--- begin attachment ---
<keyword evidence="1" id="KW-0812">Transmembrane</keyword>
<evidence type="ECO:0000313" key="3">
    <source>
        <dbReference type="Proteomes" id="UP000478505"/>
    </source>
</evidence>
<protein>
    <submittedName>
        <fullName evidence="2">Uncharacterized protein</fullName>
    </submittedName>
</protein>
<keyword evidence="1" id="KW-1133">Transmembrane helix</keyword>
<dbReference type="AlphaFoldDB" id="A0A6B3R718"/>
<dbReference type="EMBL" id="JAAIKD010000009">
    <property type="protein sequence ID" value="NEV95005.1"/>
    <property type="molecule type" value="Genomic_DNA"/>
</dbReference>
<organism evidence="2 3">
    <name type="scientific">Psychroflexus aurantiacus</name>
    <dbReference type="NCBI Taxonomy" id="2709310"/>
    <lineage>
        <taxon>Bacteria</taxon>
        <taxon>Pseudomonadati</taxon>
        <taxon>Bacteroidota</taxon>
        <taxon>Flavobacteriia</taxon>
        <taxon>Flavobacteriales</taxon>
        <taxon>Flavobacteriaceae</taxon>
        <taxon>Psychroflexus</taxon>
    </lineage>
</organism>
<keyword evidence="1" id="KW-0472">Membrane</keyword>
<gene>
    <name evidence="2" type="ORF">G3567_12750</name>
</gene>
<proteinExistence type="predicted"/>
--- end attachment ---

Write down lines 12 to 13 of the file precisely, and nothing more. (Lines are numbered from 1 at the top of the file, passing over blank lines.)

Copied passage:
<keyword evidence="1" id="KW-1133">Transmembrane helix</keyword>
<dbReference type="AlphaFoldDB" id="A0A6B3R718"/>